10/25/2014

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Tentative deal reached on veterans affairs reform

Tentative deal reached on veterans affairs reform
Sen. Bernie Sanders, I-Vt., right, and Sen. Richard Blumenthal, D-Conn., look over a letter on Capitol Hill in Washington, Thursday, July 24, 2014, during a news conference on the Veterans Administration. (AP Photo)
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WASHINGTON (AP) - The chairmen of the House and Senate Veterans Affairs committees have reached a tentative agreement on a plan to improve veterans' health care.

Rep. Jeff Miller, R-Fla., and Sen. Bernie Sanders, I-Vt., scheduled a news conference Monday to talk about a compromise plan to fix a veterans' health program scandalized by long patient wait times and falsified records covering up delays.

Miller chairs the House veterans panel, while Sanders chairs the Senate panel.

A spokesman for Sanders said Sunday the men have reached a tentative agreement. The deal requires a vote by a conference committee of House and Senate negotiators, and votes in the full House and Senate.

Miller and Sanders said in a joint statement that they "made significant progress" over the weekend toward agreement on legislation to reform the Veterans Affairs Department.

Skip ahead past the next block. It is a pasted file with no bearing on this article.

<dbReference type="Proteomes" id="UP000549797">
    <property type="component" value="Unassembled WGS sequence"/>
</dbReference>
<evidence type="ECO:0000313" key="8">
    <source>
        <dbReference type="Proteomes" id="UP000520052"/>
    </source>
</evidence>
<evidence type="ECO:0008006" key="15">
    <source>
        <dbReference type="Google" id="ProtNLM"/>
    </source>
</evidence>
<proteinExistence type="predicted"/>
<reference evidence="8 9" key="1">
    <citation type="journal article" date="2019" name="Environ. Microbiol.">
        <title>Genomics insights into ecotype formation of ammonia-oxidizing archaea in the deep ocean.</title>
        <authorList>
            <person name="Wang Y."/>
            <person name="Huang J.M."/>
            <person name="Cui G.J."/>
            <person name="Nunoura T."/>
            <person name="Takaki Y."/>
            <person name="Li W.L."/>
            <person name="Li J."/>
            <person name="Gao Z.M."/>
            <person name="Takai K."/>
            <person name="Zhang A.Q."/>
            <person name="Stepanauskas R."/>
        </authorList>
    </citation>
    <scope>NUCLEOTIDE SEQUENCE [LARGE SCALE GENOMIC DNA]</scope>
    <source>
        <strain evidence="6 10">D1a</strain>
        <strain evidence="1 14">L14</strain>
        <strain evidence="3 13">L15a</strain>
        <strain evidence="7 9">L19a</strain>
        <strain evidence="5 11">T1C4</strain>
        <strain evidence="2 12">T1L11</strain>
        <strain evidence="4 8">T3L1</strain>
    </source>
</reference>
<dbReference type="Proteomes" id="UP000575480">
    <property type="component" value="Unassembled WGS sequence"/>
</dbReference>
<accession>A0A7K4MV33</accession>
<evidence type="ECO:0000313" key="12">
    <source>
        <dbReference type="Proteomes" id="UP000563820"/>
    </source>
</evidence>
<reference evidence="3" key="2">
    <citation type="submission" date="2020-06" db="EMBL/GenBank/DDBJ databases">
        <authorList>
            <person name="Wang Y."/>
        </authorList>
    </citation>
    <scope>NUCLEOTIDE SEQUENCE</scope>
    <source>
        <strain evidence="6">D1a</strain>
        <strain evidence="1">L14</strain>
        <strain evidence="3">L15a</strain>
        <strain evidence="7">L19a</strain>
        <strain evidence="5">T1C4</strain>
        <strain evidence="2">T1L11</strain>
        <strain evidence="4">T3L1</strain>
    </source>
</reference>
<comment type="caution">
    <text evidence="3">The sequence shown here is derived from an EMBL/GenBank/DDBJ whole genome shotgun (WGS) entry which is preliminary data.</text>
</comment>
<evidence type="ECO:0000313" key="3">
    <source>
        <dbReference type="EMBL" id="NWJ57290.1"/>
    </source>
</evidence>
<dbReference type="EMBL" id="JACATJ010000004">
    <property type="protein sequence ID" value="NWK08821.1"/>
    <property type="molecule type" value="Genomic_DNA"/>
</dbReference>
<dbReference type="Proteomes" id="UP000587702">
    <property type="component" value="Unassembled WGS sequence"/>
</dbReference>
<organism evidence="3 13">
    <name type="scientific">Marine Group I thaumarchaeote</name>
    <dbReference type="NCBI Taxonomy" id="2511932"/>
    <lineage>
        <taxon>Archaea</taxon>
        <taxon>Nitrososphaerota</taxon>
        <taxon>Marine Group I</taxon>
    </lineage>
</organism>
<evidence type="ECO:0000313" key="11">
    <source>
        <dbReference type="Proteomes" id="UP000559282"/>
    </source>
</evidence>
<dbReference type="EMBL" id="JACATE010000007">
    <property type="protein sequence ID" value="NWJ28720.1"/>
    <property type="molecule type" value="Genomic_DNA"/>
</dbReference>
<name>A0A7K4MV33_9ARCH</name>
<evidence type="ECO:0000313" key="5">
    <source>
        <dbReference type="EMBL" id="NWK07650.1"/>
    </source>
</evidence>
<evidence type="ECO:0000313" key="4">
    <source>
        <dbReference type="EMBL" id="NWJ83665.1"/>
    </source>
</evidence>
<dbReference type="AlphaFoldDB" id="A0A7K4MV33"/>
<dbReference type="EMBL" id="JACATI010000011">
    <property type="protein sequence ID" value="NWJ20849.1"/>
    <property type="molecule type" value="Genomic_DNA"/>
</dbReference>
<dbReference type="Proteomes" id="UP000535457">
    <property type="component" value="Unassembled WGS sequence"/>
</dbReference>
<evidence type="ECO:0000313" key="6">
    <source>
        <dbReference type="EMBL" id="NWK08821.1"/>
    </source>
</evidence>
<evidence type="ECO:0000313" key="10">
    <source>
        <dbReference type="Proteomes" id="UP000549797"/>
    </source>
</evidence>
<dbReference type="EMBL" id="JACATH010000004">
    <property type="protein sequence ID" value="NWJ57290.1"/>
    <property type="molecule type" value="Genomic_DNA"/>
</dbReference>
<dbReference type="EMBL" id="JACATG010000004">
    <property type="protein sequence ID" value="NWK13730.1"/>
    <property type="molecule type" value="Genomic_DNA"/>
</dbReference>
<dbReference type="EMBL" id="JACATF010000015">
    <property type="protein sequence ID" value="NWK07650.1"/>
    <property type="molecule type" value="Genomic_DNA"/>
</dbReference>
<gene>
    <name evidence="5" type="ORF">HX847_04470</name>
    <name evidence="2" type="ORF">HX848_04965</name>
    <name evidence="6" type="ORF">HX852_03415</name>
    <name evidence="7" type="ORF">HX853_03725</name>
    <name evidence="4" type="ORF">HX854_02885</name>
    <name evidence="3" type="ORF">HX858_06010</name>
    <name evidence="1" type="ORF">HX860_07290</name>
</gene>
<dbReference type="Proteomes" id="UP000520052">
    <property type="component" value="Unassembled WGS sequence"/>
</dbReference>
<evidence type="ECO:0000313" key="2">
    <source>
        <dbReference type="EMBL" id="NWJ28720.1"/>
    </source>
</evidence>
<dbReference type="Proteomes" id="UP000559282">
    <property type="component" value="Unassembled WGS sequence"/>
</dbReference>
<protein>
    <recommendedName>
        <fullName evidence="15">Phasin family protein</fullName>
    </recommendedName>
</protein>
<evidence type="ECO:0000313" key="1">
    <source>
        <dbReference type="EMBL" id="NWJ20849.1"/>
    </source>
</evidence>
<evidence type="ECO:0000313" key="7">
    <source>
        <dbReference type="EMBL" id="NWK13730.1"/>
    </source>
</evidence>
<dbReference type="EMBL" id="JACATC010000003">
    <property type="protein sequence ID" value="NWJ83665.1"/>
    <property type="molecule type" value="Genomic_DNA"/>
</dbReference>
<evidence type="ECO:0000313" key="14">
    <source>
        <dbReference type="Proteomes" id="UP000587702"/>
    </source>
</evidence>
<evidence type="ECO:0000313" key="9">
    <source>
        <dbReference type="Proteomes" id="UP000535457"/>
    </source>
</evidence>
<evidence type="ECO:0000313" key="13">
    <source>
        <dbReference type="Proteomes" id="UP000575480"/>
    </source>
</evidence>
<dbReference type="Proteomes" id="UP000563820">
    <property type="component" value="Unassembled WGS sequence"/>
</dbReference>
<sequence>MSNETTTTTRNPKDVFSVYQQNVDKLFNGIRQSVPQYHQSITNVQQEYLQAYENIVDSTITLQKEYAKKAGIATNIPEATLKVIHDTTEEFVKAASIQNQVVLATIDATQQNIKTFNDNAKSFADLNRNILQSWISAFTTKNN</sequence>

The plan is intended to "make VA more accountable and to help the department recruit more doctors, nurses and other health care professionals." Miller and Sanders said.

Few details of the agreement were released, but the bill is expected to authorize billions in emergency spending to lease new 27 clinics, hire more doctors and nurses and make it easier for veterans who can't get prompt appointments with VA doctors to get outside care.

Sanders proposed a bill last week that would cost about $25 billion over three years. Miller countered with a plan to approve $10 billion in emergency spending, with a promise of more spending in future years under the normal congressional budget process.

Miller's bill would keep most of the provisions in a Senate-passed bill and would authorize about $100 million for the Veterans Affairs Department to address shortfalls in the current budget year.

Both bills cost significantly less than bills approved last month by the House and Senate.

Negotiations had appeared in jeopardy Thursday after Miller and Sanders announced their competing plans, then held separate news conferences lashing out at each other. The men resumed talks in private Thursday night.

The House and Senate are set to adjourn at the end of the week until early September, and lawmakers from both parties have said completing a bill on veterans' health care is a top priority.
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